They must also provide emergency credit to those struggling to top up their pre-payment meters and should not disconnect their customers.
You can also ask your supplier if you are eligible for an annual £140 rebate through the Government’s warm home discount scheme.
If yours is one of the 15million households covered by the price cap and you want to avoid the increase on Thursday, you can shop around and save up to £100.
But if you do not want to switch, or are unable to, tell your supplier to put you on a cheaper deal.
Help at hand for struggling consumers
IF you get in a muddle over your warm home discount, your winter fuel payment and your cold weather payment, we are not surprised. It baffles even Mr Money.
We summarise them here, plus other services Ofgem requires of energy firms to help older folk, hard-up families and those considered vulnerable, perhaps with a disability, to pay bills and get good service.
WARM HOUSE DISCOUNT: A rebate of £140 a year on your electricity bill – mostly benefiting OAPs on smaller pensions and some hard-up families. A “core” group of over-65s who receive pension credits get it automatically. Others must apply to their supplier.
WINTER FUEL PAYMENT: Over-65s get an automatic payout of between £100 and £300 to help with winter fuel bills. People aged 80-plus living alone receive £300. Younger pensioners get £100 each or £200 for couples, but it varies if you get benefits. It is tax-free for those born on or before October 5, 1954.
Those who qualify but don’t get paid automatically should claim at gov.uk/winter-fuel-payment/how-to-claim.
COLD WEATHER PAYMENT: If the average temperature in an area averages 0C (32F) or less for seven consecutive days, you can get £25.
Those who get pension credit, income support, jobseeker’s allowance, income-related employment and support allowance or universal credit are eligible.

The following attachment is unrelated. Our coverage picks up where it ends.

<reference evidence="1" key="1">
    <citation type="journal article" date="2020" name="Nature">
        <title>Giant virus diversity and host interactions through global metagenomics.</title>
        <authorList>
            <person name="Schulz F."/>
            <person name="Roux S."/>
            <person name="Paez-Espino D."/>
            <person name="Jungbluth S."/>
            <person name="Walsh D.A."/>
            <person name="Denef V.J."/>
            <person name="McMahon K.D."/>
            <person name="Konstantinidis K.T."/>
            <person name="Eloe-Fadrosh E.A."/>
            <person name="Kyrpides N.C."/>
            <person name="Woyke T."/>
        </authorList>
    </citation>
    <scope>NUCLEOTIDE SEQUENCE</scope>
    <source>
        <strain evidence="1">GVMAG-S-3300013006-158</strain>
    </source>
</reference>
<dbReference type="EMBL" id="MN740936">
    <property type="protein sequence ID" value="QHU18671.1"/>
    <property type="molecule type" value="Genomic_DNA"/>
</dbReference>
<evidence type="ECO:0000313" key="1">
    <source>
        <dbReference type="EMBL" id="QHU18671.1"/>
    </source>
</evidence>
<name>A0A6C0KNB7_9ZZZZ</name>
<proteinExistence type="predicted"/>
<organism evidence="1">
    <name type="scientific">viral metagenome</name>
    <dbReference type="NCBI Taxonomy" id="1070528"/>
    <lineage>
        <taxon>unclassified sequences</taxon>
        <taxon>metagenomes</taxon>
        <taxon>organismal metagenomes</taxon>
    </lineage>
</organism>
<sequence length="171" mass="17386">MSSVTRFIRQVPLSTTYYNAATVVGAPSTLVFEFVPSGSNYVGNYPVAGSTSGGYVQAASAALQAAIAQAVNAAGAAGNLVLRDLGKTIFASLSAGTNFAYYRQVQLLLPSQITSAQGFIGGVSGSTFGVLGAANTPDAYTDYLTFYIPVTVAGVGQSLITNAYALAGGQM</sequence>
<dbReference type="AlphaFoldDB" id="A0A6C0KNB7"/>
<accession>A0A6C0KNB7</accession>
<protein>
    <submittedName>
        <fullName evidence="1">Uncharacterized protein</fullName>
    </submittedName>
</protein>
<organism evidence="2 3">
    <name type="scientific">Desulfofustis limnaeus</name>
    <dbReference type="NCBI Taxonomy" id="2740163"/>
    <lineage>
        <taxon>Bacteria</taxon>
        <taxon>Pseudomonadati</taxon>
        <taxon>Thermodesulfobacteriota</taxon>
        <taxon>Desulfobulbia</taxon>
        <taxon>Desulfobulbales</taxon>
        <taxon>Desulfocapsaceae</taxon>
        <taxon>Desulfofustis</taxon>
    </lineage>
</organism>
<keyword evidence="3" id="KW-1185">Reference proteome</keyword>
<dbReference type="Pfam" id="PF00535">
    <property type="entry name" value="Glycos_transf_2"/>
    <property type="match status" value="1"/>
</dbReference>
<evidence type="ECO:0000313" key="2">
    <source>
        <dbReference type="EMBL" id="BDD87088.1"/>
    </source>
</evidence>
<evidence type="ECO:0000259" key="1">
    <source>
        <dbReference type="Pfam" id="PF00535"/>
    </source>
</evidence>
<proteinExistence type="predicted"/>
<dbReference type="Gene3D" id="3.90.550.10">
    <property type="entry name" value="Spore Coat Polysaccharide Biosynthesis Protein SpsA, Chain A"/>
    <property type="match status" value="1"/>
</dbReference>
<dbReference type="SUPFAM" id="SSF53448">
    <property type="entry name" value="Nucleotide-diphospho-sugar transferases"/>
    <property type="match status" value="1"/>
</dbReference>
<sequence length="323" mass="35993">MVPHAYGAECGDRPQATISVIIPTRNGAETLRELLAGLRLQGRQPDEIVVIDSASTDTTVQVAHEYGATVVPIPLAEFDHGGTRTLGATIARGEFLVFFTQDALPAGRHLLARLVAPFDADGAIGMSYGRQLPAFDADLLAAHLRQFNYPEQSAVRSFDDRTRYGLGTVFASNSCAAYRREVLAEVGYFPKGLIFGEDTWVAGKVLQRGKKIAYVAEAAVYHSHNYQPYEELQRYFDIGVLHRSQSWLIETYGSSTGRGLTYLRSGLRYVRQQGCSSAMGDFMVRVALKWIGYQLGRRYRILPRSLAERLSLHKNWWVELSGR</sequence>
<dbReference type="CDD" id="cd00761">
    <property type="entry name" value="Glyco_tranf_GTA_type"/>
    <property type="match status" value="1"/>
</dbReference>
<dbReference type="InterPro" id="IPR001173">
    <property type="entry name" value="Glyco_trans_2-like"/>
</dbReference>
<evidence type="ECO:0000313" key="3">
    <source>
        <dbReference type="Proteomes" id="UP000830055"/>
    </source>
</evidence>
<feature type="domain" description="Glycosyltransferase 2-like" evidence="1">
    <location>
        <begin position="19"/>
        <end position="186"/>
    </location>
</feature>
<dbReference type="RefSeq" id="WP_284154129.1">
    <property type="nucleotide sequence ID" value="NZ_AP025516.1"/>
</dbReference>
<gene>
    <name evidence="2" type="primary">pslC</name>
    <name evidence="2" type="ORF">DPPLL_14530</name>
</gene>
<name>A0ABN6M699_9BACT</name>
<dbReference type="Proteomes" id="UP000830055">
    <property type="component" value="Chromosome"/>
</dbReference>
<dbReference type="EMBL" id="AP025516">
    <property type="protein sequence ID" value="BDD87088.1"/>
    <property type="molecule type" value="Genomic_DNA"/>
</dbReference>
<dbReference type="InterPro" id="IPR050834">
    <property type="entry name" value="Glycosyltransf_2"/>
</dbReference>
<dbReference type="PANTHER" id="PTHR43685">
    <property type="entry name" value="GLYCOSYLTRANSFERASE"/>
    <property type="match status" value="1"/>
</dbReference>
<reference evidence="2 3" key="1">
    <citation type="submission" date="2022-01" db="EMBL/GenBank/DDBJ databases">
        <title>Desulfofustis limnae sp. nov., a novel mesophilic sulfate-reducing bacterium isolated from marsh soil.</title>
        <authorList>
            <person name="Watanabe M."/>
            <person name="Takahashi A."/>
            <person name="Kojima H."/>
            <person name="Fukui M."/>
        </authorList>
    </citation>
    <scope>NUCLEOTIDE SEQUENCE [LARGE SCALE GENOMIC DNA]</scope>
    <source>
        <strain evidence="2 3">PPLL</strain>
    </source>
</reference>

They should be automatic but you can check with the universal credit helpline. The payment covers November 1 to March 31 and payouts can be for as many weeks the temperature stays below freezing.
PRIORITY SERVICES REGISTER: This provides additional help for customers who are in vulnerable circumstances, such as the elderly, disabled and particularly hard-up. It gives access to extra services, though not cash handouts.
There is priority assistance if the power cuts out, which would be even more of an issue for seriously ill people compared to a young, healthy family. Quarterly meter readings are provided too, plus large-print or Braille bills.
Customers can contact their supplier to be added to the register if they are eligible.
THINGS ALL FIRMS MUST DO:
- Provide emergency and “friendly hours” credit for pre-payment meter customers
- Offer additional support credit to vulnerable pre-payment customers
- Put people on realistic and sustainable repayment plans based on ability to pay
SOME MAY ALSO:
- Have hardship funds to help customers struggling with their bills (customers should speak to their supplier to see if they qualify)
- Offer payment breaks or reductions
- Refer customers who are struggling to pay to third-party debt advisers
- Suspend credit-meter disconnections for unpaid bills